From NOAA:

The year 2021 was marked by extremes across the U.S., including exceptional warmth, devastating severe weather and the second-highest number of billion-dollar weather and climate disasters on record.  

The nation also saw an active wildfire year across the West as the north Atlantic Basin stayed busy with its third most-active Atlantic hurricane season on record, according to scientists from NOAA’s National Centers for Environmental Information.

Here’s a recap of the climate and extreme weather events across the U.S. in 2021:

According to NOAA, the December contiguous U.S. temperature was 39.3 degrees F, 6.7 degrees above average, making it the warmest December on record and exceeding the previous warmest December in 2015.

For 2021, the average contiguous U.S. temperature was 54.5 degrees F, 2.5 degrees above the 20th-century average and ranked as the fourth-warmest year in the 127-year period of record. The six warmest years on record have all occurred since 2012.

First, let's take a look at the most significant climate events from 2021.

significant events 2021.PNG

Image courtesy of NOAA

Billion Dollar Disasters 

The US ended up seeing 20 different billion dollar natural disasters. In terms of records, this puts 2021 in second place for the highest number of disasters recorded in a calendar year, behind the record 22 separate billion-dollar events in 2020.

Some of these events included:

  • 1 winter storm/cold wave event (focused across the deep south and Texas).
  • 1 wildfire event (western wildfires across Arizona, California, Colorado, Idaho, Montana, Oregon and Washington).
  • 1 drought and heat wave event (summer/fall across western U.S.).
  • 2 flood events (in California and Louisiana).
  • 3 tornado outbreaks (including the December tornado outbreaks in our own area).
  • 4 tropical cyclones (Elsa, Fred, Ida and Nicholas).
  • 8 severe weather events (across many parts of the country, including the December Midwest derecho).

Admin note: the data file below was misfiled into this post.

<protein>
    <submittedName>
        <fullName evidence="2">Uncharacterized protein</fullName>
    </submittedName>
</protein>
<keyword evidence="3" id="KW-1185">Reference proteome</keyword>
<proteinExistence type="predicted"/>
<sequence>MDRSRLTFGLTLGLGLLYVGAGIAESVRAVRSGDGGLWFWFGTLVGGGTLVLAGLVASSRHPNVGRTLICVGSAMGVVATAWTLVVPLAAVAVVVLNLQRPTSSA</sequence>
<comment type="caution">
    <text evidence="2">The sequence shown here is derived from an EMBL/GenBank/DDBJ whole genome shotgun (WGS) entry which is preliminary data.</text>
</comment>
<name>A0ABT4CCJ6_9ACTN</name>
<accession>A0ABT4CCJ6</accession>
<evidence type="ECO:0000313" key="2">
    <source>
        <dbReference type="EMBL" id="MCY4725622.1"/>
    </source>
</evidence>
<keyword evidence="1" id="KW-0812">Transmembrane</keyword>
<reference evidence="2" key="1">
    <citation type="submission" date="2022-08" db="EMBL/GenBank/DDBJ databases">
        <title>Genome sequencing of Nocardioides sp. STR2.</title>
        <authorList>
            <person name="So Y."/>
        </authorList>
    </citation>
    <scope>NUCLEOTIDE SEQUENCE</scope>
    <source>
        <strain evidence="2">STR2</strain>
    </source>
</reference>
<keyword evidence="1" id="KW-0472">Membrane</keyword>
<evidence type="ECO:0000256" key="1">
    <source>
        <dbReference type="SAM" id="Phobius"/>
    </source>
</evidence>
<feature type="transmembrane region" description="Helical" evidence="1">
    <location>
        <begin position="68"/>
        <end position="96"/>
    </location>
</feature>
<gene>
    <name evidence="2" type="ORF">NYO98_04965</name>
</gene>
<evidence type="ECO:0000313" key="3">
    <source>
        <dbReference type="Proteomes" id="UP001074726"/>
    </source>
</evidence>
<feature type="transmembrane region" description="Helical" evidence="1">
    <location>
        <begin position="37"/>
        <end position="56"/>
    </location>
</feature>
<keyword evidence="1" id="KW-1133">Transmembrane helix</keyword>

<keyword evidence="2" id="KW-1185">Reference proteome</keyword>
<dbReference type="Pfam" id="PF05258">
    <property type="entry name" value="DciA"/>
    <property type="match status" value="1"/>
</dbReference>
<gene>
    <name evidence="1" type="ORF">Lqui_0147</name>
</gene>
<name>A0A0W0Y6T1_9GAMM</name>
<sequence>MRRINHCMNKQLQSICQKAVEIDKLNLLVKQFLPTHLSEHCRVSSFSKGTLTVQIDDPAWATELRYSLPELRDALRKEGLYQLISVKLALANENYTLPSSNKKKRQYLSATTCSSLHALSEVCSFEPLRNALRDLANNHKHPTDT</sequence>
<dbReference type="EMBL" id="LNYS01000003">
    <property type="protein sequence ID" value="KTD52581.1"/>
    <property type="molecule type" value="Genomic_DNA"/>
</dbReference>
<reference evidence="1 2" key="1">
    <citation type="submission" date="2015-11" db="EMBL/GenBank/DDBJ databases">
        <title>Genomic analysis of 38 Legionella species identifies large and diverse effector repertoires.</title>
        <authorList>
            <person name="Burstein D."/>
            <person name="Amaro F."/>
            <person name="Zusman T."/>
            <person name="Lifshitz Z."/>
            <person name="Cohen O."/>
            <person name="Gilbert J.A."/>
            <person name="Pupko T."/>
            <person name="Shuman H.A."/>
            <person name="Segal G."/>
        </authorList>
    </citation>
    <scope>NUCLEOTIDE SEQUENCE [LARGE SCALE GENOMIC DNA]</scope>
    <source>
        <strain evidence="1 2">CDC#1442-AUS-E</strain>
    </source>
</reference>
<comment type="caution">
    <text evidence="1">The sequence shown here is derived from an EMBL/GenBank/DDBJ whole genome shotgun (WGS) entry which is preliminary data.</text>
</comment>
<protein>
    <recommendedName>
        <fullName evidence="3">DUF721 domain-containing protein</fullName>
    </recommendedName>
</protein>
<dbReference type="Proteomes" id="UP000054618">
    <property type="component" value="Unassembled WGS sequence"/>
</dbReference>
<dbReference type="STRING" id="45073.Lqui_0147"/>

billion dollar.PNG

Image courtesy of NOAA 


In terms of temperature data for the year, the majority of the United States experienced above average temperatures. You can see on this map that even around the Louisville area, the average temperature for the year falls in the "much above average" category. 

2021 temperature.png

Image Courtesy of NOAA

In fact, if we look further into our own area, data shows that since the 1970s, the Louisville area's average temperature has risen an entire 3.6 degrees. 

louisville warming.jpg

Image Courtesy of Climate Central

For the entire year and the entire country, 2021 goes down as the 4th warmest year on record, with the top 6 all occurring since 2012. 

hottest years climate central.jpg

Image Courtesy of Climate Central


When we look at precipitation for the entire year, this is what the contiguous US looks like in terms of average rainfall. 

2021 precip.png

Image Courtesy of NOAA

For our area, you can see on the map that we fall in the "much above average" category yet again. If we look further into this data and the past, the amount of rain we receive on the wettest day of each year has gradually gone up in the Louisville area since 1950.

rain on wettest day louisville.jpg

Image courtesy of Climate Central

For even more detailed climate information, NOAA says you can check out their comprehensive Annual 2021 U.S. Climate report scheduled for release on January 13, 2022.